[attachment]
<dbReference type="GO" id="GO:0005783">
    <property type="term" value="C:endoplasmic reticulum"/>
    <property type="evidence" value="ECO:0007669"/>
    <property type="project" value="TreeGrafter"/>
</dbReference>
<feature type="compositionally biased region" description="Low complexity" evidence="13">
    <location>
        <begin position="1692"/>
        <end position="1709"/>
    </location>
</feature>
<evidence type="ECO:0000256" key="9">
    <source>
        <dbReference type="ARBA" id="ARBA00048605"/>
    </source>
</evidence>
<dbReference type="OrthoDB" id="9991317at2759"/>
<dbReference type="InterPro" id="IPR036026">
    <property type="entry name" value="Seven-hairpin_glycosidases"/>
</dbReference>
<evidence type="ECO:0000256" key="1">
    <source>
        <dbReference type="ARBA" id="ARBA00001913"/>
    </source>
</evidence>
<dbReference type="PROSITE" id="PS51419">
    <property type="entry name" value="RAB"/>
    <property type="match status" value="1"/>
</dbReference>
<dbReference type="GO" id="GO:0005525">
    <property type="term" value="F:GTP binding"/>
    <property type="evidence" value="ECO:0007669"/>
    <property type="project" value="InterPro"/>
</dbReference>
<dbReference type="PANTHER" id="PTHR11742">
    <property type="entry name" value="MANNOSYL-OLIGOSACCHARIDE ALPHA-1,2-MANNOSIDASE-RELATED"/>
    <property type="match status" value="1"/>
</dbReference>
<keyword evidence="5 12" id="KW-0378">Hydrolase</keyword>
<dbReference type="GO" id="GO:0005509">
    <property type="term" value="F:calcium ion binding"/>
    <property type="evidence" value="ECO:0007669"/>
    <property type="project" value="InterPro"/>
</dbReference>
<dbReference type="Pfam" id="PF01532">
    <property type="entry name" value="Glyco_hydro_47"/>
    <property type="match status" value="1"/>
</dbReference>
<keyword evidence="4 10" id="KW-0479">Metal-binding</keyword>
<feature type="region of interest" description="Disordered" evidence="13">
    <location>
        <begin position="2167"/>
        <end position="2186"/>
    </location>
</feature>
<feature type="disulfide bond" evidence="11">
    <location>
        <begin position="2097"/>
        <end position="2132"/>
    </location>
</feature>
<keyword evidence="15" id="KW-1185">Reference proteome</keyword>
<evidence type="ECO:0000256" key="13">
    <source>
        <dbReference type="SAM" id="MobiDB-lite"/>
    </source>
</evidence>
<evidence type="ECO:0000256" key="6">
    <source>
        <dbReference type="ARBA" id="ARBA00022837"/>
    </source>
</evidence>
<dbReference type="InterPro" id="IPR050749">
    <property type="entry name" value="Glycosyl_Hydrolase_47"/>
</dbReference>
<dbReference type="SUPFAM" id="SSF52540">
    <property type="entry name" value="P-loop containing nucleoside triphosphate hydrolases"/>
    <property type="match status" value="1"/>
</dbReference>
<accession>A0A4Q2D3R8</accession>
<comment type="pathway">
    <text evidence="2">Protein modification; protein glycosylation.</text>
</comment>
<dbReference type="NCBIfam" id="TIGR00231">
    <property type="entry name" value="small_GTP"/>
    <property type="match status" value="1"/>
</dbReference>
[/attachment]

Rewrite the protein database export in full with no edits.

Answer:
<dbReference type="GO" id="GO:0005783">
    <property type="term" value="C:endoplasmic reticulum"/>
    <property type="evidence" value="ECO:0007669"/>
    <property type="project" value="TreeGrafter"/>
</dbReference>
<feature type="compositionally biased region" description="Low complexity" evidence="13">
    <location>
        <begin position="1692"/>
        <end position="1709"/>
    </location>
</feature>
<evidence type="ECO:0000256" key="9">
    <source>
        <dbReference type="ARBA" id="ARBA00048605"/>
    </source>
</evidence>
<dbReference type="OrthoDB" id="9991317at2759"/>
<dbReference type="InterPro" id="IPR036026">
    <property type="entry name" value="Seven-hairpin_glycosidases"/>
</dbReference>
<evidence type="ECO:0000256" key="1">
    <source>
        <dbReference type="ARBA" id="ARBA00001913"/>
    </source>
</evidence>
<dbReference type="PROSITE" id="PS51419">
    <property type="entry name" value="RAB"/>
    <property type="match status" value="1"/>
</dbReference>
<dbReference type="GO" id="GO:0005525">
    <property type="term" value="F:GTP binding"/>
    <property type="evidence" value="ECO:0007669"/>
    <property type="project" value="InterPro"/>
</dbReference>
<dbReference type="PANTHER" id="PTHR11742">
    <property type="entry name" value="MANNOSYL-OLIGOSACCHARIDE ALPHA-1,2-MANNOSIDASE-RELATED"/>
    <property type="match status" value="1"/>
</dbReference>
<keyword evidence="5 12" id="KW-0378">Hydrolase</keyword>
<dbReference type="GO" id="GO:0005509">
    <property type="term" value="F:calcium ion binding"/>
    <property type="evidence" value="ECO:0007669"/>
    <property type="project" value="InterPro"/>
</dbReference>
<dbReference type="Pfam" id="PF01532">
    <property type="entry name" value="Glyco_hydro_47"/>
    <property type="match status" value="1"/>
</dbReference>
<keyword evidence="4 10" id="KW-0479">Metal-binding</keyword>
<feature type="region of interest" description="Disordered" evidence="13">
    <location>
        <begin position="2167"/>
        <end position="2186"/>
    </location>
</feature>
<feature type="disulfide bond" evidence="11">
    <location>
        <begin position="2097"/>
        <end position="2132"/>
    </location>
</feature>
<keyword evidence="15" id="KW-1185">Reference proteome</keyword>
<evidence type="ECO:0000256" key="13">
    <source>
        <dbReference type="SAM" id="MobiDB-lite"/>
    </source>
</evidence>
<evidence type="ECO:0000256" key="6">
    <source>
        <dbReference type="ARBA" id="ARBA00022837"/>
    </source>
</evidence>
<dbReference type="InterPro" id="IPR050749">
    <property type="entry name" value="Glycosyl_Hydrolase_47"/>
</dbReference>
<dbReference type="SUPFAM" id="SSF52540">
    <property type="entry name" value="P-loop containing nucleoside triphosphate hydrolases"/>
    <property type="match status" value="1"/>
</dbReference>
<accession>A0A4Q2D3R8</accession>
<comment type="pathway">
    <text evidence="2">Protein modification; protein glycosylation.</text>
</comment>
<dbReference type="NCBIfam" id="TIGR00231">
    <property type="entry name" value="small_GTP"/>
    <property type="match status" value="1"/>
</dbReference>